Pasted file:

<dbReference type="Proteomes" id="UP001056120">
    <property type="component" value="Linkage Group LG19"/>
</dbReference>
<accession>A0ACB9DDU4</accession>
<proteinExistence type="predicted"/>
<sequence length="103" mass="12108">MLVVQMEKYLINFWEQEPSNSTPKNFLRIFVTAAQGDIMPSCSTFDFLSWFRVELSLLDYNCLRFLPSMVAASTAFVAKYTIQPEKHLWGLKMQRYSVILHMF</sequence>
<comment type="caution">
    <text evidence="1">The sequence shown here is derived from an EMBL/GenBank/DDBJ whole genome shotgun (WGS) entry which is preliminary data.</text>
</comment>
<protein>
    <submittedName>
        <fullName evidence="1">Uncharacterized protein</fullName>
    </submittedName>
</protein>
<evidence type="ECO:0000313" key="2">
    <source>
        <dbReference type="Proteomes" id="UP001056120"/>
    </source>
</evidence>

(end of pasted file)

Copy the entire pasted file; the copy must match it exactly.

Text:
<dbReference type="Proteomes" id="UP001056120">
    <property type="component" value="Linkage Group LG19"/>
</dbReference>
<accession>A0ACB9DDU4</accession>
<proteinExistence type="predicted"/>
<sequence length="103" mass="12108">MLVVQMEKYLINFWEQEPSNSTPKNFLRIFVTAAQGDIMPSCSTFDFLSWFRVELSLLDYNCLRFLPSMVAASTAFVAKYTIQPEKHLWGLKMQRYSVILHMF</sequence>
<comment type="caution">
    <text evidence="1">The sequence shown here is derived from an EMBL/GenBank/DDBJ whole genome shotgun (WGS) entry which is preliminary data.</text>
</comment>
<protein>
    <submittedName>
        <fullName evidence="1">Uncharacterized protein</fullName>
    </submittedName>
</protein>
<evidence type="ECO:0000313" key="2">
    <source>
        <dbReference type="Proteomes" id="UP001056120"/>
    </source>
</evidence>